What Foods Will Lower Your A1C

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As a result, further controlled human studies are necessary (36). Many other studies have shown that eating beans and lentils can benefit blood sugar regulation and possibly help protect against the development of diabetes (31, 32). Additionally, eating cruciferous vegetables may reduce the risk of type 2 diabetes, but more research is needed (10, 11).

If you are looking to lower your A1C levels, making changes to your diet can be a powerful tool. While there is no single food that will magically decrease your A1C levels, incorporating certain foods into your diet can help improve your overall blood sugar control.

Lowering your A1c to the recommended range will reduce the risk of diabetes-related complications significantly. Some people who live with diabetes use the glycemic index to select foods, especially carbohydrates. This method ranks carbohydrate-containing foods based on their effect on blood sugar levels. Talk with your dietitian about whether this method might work for you. When you have diabetes, you must eat your veggies every day — fresh, grilled, or steamed.

The A1C test measures the percentage of your red blood cells that have sugar-coated hemoglobin. Insulin resistance is one of many terms people use when talking about their health, especially in the context of type 2 diabetes. Keep reading to discover the connection, risk factors and nutrition tips to help manage blood sugar. But in certain cases, your daily health habits can also play a role in your blood sugar levels. “For some people, managing your nutrition, activity level and weight can make a difference,” says diabetes educator Megan Asterino-McGeean, BSN, RN, CDCES. Dark, leafy greens are packed with nutrients that can help improve your health.

Foods That May Help Lower Your A1C:

    Monitoring the amount of carbs and sugar in your food is integral to managing blood sugar. All fiber-rich foods, including whole grains, nuts, seeds, and whole fruits and vegetables, help with appetite control and may improve blood sugars if they curb overeating. Aiming for even small amounts of weight loss (5 to 10 percent of your body weight) can make a big difference in your blood sugar management. In a study of 5,145 people with type 2 diabetes, those who lost 5 to 10 percent of their weight were three times more likely to lower their A1c by a clinically significant 0.5 percent. In fact, high-fat meals have been shown to impair insulin sensitivity in people with type 1 diabetes, as well as delay emptying of food from the stomach in people with type 1 or type 2 diabetes.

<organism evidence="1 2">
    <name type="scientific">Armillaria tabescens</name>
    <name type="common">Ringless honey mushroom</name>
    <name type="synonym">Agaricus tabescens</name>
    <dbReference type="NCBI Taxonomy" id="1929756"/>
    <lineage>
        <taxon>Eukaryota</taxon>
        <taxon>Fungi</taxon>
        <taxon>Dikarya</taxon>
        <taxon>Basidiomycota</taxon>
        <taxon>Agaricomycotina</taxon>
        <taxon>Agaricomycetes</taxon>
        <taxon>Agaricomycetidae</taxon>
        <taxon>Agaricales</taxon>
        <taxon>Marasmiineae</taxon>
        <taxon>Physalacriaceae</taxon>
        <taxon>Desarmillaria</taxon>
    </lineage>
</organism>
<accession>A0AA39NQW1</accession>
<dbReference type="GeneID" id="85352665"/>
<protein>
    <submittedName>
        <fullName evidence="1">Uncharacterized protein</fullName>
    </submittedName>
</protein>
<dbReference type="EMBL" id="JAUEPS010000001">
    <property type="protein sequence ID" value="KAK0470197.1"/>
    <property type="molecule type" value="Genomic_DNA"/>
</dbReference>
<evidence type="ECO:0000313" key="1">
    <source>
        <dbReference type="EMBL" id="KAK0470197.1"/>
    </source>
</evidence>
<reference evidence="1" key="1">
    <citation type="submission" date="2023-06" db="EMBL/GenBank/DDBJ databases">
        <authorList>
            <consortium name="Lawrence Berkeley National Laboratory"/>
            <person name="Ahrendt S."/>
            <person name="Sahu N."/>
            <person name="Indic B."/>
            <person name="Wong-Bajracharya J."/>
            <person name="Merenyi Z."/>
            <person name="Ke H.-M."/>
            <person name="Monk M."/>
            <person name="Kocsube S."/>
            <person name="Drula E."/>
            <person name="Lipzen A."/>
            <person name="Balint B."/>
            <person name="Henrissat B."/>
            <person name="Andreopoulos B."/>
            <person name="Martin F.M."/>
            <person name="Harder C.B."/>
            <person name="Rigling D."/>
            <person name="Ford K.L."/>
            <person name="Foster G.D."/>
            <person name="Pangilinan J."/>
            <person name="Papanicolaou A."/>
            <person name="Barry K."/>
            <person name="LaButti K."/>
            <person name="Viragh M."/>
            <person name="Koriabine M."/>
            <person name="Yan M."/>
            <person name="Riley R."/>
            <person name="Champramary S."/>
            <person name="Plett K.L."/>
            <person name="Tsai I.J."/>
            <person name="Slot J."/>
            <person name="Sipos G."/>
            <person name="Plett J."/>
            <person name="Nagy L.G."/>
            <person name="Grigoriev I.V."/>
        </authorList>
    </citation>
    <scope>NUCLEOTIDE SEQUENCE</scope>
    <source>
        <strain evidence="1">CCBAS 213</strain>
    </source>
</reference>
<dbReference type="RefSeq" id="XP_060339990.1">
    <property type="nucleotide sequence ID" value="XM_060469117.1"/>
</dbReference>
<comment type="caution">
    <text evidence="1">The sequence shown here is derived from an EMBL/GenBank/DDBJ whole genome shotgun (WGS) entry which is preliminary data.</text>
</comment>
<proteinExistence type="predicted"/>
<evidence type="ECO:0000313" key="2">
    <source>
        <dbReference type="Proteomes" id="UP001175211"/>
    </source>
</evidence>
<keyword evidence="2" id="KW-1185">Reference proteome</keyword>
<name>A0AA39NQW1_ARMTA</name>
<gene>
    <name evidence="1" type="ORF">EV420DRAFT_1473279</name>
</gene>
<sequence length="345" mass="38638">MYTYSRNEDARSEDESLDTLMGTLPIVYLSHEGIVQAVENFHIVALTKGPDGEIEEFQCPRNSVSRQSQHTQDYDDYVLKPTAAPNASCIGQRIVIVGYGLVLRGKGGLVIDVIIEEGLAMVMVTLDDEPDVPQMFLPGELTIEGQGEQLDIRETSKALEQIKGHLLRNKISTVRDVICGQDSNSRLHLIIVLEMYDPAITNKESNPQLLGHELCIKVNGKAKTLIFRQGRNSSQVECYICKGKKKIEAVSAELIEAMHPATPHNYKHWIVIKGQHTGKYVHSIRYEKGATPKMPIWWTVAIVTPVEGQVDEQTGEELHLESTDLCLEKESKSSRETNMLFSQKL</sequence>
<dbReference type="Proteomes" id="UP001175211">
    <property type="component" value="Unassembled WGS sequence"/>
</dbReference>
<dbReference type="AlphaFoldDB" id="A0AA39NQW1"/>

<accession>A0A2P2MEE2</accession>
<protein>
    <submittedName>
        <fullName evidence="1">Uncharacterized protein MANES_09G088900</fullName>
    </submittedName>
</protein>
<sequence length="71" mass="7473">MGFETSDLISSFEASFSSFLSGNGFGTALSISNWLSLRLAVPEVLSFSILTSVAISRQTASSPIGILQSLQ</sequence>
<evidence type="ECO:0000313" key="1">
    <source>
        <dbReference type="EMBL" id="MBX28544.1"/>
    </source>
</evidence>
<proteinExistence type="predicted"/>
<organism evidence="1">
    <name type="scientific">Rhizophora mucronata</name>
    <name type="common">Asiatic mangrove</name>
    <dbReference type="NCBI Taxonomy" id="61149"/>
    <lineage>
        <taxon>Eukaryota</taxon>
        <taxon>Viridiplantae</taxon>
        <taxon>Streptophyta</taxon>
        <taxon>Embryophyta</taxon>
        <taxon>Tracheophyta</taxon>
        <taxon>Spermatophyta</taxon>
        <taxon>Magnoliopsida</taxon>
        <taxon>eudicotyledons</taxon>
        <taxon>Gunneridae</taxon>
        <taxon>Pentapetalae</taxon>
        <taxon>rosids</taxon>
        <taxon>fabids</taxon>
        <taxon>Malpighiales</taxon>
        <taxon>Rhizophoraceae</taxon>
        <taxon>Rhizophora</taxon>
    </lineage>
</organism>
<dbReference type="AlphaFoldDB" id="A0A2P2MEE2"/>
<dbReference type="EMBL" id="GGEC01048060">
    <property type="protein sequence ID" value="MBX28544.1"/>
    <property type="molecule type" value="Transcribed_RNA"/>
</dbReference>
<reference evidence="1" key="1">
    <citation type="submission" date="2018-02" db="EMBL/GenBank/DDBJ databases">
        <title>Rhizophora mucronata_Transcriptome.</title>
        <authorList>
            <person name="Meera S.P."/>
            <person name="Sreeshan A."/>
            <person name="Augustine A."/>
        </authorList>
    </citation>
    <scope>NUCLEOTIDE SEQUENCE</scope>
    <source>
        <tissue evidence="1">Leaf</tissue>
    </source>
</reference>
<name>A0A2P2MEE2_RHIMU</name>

• Leafy greens: Vegetables like spinach, kale, and collard greens are packed with nutrients and low in carbohydrates, making them excellent choices for managing blood sugar levels.
  • You are more prone to high blood pressure or heart conditions if you have diabetes. Non-starchy vegetables are among the healthiest forms of carbs as they provide lots of fiber. In the Flexitarian diet, you focus on eating nutritious, plant-based foods, less meat, and less processed foods and drinks.

  • Whole grains: Foods like quinoa, brown rice, and oatmeal are high in fiber and can help regulate blood sugar levels.
  • Lean proteins: Foods like chicken, fish, and tofu can help stabilize blood sugar levels and keep you feeling full longer.
  • Healthy fats: Incorporating foods like avocados, nuts, and olive oil can help improve insulin sensitivity and blood sugar control.

Frequently Asked Questions:

  1. Can fruits help lower A1C levels?

    While fruits contain natural sugars, they can still be part of a balanced diet when consumed in moderation. Opt for lower glycemic index fruits like berries and apples to help manage blood sugar levels.

  2. Are there any foods to avoid to lower A1C?

    Avoiding sugary drinks, processed foods, and foods high in refined carbohydrates can help lower A1C levels. These foods can cause spikes in blood sugar levels and contribute to insulin resistance.

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